BIG Festival just wrapped up in São Paulo, Brazil, and Mark Venturelli used the platform to bring to attention the diverse game scene in Latin America.
For the many people in the western game scene, there is often little thought to the many vibrant developers currently working in South America. BIG Festival (Best International Games Festival) has been around since 2012 and is the most important games festival and business forum in Latin America. It is a showcase of the best and brightest of game development from all over Latin America. With games like Relic Hunters and Chroma Squad under his studio belt, Mark Venturelli is a known entity in indie development, and he has plenty to say about how the world sees Brazil’s game scene.
Titling his talk ‘Future of Video Games’, Venturelli drew a fair crowd for his pre-recorded session. Only there was a catch—while everyone walked in expecting to hear from an acclaimed Brazilian developer about game design, it quickly turned into something much different.
“I fooled you. The name of my lecture is not ‘Future of Video Games’. I had to change it, or you wouldn’t approve. The name is ‘Why NFT is a Nightmare’. The crowded room erupts.” reported Rique Sampaio via Twitter, in a now viral series of tweets.
While it sounded on the surface like some developer going rogue against the establishment, it was something much more nuanced. As Venturelli explains: “The intent with my talk is to aim the outrage at ‘blockchain gaming’ in general, not at the festival”
The core of his talk is very much to help the world see the vibrant culture of Brazil and Latin America.“It wasn’t really a joke, but it’s more complex than what comes across in a tweet.” He goes on to say, “mainly on international guests thinking that Brazil’s scene is now mostly blockchain, which is not nearly the truth. In fact, I think that they are irrelevant. They need to spend big bucks in sponsorships to try and buy artificial relevance, but right now they are an almost insignificant part of our industry.”
While the intentions were genuine, the world of Twitter and machine translation led to many people thinking there was a conspiracy to muffle anti-blockchain voices. But as Venturelli explains when asked about the reaction from BIG, “I think they were at first, because they only saw the viral reaction to it. But now I think they understand that it wasn’t my intention. In fact, I’m trying to convince them to post my talk themselves on their official channels”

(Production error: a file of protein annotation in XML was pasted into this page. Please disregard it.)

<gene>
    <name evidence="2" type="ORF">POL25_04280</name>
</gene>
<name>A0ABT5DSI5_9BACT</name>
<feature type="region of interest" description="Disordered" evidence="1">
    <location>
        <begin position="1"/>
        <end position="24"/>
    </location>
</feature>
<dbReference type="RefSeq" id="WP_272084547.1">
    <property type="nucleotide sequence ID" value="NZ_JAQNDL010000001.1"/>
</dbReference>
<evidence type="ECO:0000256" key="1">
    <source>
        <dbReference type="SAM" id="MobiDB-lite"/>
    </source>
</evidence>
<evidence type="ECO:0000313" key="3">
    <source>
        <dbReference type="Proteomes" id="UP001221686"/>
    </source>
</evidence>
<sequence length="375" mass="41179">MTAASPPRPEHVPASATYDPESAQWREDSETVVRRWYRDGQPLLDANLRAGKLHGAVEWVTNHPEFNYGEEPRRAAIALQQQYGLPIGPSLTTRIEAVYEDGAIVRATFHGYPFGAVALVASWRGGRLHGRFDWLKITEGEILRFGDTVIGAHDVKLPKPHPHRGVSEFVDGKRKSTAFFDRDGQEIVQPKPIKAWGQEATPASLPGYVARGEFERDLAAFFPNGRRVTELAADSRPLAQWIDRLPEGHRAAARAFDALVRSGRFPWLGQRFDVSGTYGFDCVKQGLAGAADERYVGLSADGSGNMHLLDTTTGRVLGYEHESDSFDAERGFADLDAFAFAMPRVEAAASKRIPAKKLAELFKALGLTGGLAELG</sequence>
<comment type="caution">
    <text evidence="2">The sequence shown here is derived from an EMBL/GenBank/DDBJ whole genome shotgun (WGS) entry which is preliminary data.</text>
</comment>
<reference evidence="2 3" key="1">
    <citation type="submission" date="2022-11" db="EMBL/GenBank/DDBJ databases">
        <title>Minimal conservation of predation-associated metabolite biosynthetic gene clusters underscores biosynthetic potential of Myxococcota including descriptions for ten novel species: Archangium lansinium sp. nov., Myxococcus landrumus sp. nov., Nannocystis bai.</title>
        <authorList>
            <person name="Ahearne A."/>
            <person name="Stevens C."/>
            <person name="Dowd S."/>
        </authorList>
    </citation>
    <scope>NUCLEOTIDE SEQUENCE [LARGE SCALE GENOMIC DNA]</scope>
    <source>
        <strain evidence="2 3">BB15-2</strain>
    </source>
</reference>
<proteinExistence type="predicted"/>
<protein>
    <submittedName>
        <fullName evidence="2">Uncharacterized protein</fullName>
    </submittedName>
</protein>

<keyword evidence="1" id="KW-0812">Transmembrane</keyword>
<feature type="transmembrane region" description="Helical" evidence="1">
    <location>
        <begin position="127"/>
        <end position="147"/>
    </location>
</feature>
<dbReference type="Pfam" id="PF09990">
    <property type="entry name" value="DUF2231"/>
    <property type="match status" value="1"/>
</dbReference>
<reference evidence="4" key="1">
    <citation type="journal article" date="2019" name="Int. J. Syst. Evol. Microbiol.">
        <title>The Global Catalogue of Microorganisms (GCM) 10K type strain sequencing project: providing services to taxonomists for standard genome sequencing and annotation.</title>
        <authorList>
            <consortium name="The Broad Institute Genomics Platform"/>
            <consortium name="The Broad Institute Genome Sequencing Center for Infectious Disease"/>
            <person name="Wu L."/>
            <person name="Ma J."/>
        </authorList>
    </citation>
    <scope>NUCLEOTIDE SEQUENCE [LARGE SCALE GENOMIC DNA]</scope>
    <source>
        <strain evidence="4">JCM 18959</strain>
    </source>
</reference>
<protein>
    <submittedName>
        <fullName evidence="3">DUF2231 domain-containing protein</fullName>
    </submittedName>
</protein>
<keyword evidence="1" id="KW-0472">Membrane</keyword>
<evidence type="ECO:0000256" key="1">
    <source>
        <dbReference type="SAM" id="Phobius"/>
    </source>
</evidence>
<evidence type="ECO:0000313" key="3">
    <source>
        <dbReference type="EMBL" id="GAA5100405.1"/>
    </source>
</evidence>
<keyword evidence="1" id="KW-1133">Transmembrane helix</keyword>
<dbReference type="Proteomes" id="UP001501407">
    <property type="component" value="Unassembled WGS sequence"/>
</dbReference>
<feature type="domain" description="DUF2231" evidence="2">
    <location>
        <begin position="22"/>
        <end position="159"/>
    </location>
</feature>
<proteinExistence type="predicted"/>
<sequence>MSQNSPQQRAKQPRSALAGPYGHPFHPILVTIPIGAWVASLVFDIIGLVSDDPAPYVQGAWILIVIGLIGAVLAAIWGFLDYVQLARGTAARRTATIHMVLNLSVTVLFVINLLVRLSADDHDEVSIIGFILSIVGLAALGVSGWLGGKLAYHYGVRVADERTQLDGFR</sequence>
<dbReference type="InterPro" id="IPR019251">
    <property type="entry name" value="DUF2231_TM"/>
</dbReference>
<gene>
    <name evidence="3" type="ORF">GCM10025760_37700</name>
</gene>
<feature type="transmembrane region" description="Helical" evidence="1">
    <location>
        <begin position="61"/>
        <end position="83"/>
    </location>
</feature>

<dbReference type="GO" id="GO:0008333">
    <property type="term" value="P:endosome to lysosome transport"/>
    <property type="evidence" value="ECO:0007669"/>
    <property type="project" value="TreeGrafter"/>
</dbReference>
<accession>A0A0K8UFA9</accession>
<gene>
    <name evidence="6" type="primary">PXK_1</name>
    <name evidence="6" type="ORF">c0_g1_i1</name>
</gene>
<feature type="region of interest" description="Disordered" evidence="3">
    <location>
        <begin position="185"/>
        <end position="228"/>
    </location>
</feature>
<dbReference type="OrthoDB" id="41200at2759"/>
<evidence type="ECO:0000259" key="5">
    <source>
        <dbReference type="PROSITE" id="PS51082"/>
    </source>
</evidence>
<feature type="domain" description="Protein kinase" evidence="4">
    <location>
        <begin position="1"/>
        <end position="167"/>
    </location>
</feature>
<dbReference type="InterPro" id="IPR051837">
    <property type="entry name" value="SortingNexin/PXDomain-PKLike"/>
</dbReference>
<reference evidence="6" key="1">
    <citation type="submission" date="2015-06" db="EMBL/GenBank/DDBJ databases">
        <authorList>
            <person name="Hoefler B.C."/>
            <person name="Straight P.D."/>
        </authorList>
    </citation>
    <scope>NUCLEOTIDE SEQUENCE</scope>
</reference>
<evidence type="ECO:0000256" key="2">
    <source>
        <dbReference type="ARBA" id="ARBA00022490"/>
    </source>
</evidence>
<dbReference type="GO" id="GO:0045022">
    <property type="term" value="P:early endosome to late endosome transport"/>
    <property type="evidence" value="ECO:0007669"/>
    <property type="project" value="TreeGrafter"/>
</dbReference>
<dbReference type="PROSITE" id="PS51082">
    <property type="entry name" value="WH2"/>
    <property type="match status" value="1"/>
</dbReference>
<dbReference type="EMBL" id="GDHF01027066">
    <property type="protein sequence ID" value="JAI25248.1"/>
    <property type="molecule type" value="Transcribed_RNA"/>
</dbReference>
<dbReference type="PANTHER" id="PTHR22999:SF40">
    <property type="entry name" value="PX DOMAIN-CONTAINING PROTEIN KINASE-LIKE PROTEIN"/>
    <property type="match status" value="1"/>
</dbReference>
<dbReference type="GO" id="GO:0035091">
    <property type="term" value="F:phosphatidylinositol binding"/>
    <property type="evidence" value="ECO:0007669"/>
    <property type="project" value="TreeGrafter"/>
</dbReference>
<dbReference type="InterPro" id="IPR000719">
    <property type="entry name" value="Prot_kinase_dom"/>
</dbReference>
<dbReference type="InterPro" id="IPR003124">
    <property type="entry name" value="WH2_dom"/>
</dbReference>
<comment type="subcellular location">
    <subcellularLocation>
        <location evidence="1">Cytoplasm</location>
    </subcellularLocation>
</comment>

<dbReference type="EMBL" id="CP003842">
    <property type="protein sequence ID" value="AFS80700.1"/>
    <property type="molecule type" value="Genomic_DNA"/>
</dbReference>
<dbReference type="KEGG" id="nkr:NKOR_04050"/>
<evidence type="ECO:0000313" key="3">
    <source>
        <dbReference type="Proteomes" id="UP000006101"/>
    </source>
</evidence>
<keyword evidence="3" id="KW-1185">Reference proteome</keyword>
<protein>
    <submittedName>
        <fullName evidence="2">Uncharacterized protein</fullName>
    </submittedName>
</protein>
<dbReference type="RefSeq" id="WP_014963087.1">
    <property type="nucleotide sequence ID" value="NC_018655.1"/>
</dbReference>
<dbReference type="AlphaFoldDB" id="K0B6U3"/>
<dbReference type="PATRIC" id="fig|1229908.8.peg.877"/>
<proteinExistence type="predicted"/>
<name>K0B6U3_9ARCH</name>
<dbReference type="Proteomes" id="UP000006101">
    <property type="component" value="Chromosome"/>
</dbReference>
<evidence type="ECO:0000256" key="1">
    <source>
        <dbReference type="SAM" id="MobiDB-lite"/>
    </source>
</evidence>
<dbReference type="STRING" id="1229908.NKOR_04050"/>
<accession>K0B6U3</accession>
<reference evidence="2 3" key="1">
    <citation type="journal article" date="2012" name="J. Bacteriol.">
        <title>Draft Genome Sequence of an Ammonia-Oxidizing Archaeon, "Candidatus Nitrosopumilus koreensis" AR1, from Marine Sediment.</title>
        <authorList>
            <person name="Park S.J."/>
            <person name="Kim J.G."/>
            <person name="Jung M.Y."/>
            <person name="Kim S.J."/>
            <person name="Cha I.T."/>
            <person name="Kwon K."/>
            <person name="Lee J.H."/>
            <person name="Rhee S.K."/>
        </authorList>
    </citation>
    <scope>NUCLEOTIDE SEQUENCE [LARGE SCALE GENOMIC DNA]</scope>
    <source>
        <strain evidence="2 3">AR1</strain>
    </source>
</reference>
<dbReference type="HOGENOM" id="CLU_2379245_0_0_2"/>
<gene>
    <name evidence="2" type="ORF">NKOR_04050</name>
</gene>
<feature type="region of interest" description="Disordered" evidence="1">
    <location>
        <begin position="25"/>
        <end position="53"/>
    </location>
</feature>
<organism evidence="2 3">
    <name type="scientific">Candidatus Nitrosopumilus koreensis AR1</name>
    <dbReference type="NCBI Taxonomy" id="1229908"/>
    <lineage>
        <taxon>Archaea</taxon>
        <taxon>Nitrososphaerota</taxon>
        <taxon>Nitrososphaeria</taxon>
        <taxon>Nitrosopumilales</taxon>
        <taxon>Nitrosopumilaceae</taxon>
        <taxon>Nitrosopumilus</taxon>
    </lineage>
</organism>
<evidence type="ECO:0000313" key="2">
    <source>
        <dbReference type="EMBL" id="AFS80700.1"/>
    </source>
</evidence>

In answer to a question of censorship, BIG Festival Director, Gustavo Steinberg, outlined, “There were no restrictions. BIG Festival is and has always been a democratic space for free speech, and we are proud to be the place where difficult conversations in the gaming industry can be held. The NFT subject can be polemic for many people and we, at BIG Festival, believe that this is even more reason for it to be discussed, so the industry can have a comprehensive view of the market and its trends. During our four days of lectures, we held many sessions about NFT, Blockchain and cryptocurrencies that had different voices – both pro and against it.”
But mistranslation and angry people can be a bad combination, especially when the blockchain is involved.
What was a case of a dev trying to have a bit of a serious talk about blockchain and Latin America, quickly turned into a story of a dev speaking out against an oppressive system. What seemed shady at first, seems to boil down to a question of logistics and how things were planned. As Steinberg states, “During BIG Festival 2022, all the lectures that were streamed took place in Auditorium 1. Since the talk in question was scheduled to take place in Auditorium 2 from the start, it was not on the schedule to be a streamed talk.“
But the fear of these big players pushing their weight is real. No one wants to see Brazil lose its creative voice and be nothing more than a haven for blockchain. Mark Venturelli said it best when he explained, “Blockchain gaming is not relevant to our industry, at least not yet. But if indies and the entertainment and education focused companies that make up the majority of our industry let them, they will take up the space gladly”
Tensions are still hot in game design, especially in new and emerging markets. It is easy to feel pushed out and silenced, especially when a perception is far from reality. If this year’s BIG Festival is anything to go on, there is a wealth of talent eager to make a mark on gaming, and that drive is only growing every year. With developers like Mark Venturelli and festivals like BIG working to promote this immense talent driven to create, the future is bright for the Brazilian industry.